Moncton entrepreneur gives new life to old hockey sticks

Hockey players are eventually going to break a stick and Joey Robertson is counting on it. He’s the owner of Integral Hockey Moncton, a company that repairs composite hockey sticks.

He shoots, he saves! Money, that is

Joey Robertson's Moncton company has develeped a method of fixing high-end broken hockey sticks. (CBC)

Hockey players are eventually going to break a stick and Joey Robertson is counting on it.

He's the owner of Integral Hockey Moncton, a company that repairs composite hockey sticks.

The game has changed in the last decade when players mostly used inexpensive wooden sticks.

Robertson's repairs are much cheaper than the cost of a new stick. (CBC)
Now, high-tech materials and manufacturing are the norm with players paying up to $300 for a top-of-the-line stick that is destined for the landfill once it breaks.

That can get expensive for many parents and Robertson has the solution. It's a relatively new venture for the part-time hockey referee who can now repair four sticks in one evening.

Epoxy and carbon fibre fix

For around $70, Robertson uses a special epoxy blend with carbon fibre strips to fuse the broken stick together.

It maintains the flex and adds just a few extra grams of weight. The result is a refurbished stick that performs very closely to a new one.

It's a great option for parents with multiple kids in an expensive sport, he says.

"They perform great. The flexibility is still there. It's just a bit shorter," says Robertson. "The guys that I've let them try, they're happy with them. They still have that nice flex and snap to it that the new sticks do. It's just a bit shorter because of what you cut out, depending on how it breaks."

Hockey mom Tanya Vienneau figures she spends $1,000 in new sticks alone. (CBC)
Tanya Vienneau is a hockey mom from Nackawic. She's in Moncton with her husband and son, Preston, for a big tournament.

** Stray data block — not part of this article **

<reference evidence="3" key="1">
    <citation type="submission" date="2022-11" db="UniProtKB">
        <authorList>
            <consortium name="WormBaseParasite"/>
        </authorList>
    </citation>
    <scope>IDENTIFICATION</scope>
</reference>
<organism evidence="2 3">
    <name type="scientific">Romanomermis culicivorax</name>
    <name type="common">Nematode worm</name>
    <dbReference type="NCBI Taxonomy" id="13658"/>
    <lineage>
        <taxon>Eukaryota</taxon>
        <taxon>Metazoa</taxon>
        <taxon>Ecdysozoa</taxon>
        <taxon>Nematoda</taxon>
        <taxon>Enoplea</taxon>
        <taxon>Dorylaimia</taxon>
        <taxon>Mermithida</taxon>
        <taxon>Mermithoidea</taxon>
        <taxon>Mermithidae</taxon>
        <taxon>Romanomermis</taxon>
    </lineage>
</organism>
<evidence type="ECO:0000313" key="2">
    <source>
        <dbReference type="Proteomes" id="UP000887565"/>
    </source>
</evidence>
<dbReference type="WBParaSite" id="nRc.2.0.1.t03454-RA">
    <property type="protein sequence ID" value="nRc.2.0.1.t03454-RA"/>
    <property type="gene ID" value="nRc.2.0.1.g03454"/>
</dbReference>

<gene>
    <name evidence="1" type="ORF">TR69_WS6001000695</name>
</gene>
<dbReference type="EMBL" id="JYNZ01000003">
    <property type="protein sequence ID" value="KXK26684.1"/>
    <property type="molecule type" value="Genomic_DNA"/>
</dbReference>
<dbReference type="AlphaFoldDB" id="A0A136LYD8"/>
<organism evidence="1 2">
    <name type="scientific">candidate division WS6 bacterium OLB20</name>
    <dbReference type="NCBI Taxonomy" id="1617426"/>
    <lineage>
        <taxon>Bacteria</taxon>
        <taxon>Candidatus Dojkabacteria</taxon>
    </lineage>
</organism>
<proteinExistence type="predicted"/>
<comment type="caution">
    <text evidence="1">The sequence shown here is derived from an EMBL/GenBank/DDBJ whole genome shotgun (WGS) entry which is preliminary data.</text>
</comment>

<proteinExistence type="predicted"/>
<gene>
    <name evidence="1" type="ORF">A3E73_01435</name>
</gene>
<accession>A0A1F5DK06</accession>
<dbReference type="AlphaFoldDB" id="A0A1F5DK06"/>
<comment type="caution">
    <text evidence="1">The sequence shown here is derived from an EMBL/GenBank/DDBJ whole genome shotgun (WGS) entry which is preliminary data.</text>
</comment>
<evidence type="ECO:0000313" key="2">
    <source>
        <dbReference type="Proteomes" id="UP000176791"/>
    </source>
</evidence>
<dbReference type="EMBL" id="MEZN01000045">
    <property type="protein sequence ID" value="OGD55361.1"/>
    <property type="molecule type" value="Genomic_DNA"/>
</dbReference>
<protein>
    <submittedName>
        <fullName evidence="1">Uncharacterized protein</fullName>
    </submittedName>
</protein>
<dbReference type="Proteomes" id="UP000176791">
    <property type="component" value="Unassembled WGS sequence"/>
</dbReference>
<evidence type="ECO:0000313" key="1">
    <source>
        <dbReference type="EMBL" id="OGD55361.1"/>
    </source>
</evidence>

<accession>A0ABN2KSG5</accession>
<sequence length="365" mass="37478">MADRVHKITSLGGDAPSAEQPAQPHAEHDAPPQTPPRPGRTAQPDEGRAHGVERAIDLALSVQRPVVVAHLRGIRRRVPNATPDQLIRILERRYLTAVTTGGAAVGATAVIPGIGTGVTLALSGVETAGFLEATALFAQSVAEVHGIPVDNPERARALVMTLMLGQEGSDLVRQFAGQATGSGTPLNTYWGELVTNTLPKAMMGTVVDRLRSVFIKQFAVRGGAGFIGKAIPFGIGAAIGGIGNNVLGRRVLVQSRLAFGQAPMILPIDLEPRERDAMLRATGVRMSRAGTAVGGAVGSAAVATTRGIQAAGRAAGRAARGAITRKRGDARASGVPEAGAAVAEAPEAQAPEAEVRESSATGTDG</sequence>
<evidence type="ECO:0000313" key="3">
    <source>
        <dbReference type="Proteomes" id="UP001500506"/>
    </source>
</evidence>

She says she pays close to $1,000 a season just in sticks. With registration, gear and travelling, the hockey costs can add up. She sees stick repairs as a sensible option for parents.

"Yeah, absolutely. It's certainly a benefit to have something a lot cheaper if it's going to have the same result and it certainly would help out a lot," she says.

Vienneau admits the consensus among parents is that you just pay for the new stick and hope it lasts.

Her son understands the pressure his parents are under to keep him competitive.

Preston Vienneau checks out the flexibility of his newly-repaired stick. (CBC)
The Western Knights' right winger already broke two sticks during the tournament, totaling more than $600.

That cost has the unusual effect of keeping Preston's emotions under control on the ice. "They always tell me not to slam them against the boards or anything so they don't break, so I definitely don't do that," he says with a laugh.

For Halifax hockey dad Steve Lowden, in town for the same tournament, repairing sticks has been a tough sell.

He tried a company in the past, and his son wasn't happy with the results. The shaft had a bulky joint on the outside and the flex was never the same. He was impressed with Robertson's work, however.

Unnoticeable repairs

"Oh, definitely. It looks like a nice job, nice and clean, really unnoticeable. It looks good," he says as he flexes the stick.

Lowden says his son probably wouldn't use a repaired stick in an important game, but says it would be fine for practice or for use in a gentleman's league.

Robertson acknowledges that while he does provide an affordable option for players and parents, it's not for everyone.

"The higher the level, the harder it is to sell to them, because they're used to the new sticks."

While the performance of a repaired stick for a competitive player remains debatable, when pressed about how much money he's potentially saved parents, Robertson says that, too, is a mystery.

"I don't even want to guess, to be honest. Quite a bit of money."

In the eyes of many hockey moms and dads, that makes him this season's MVP.


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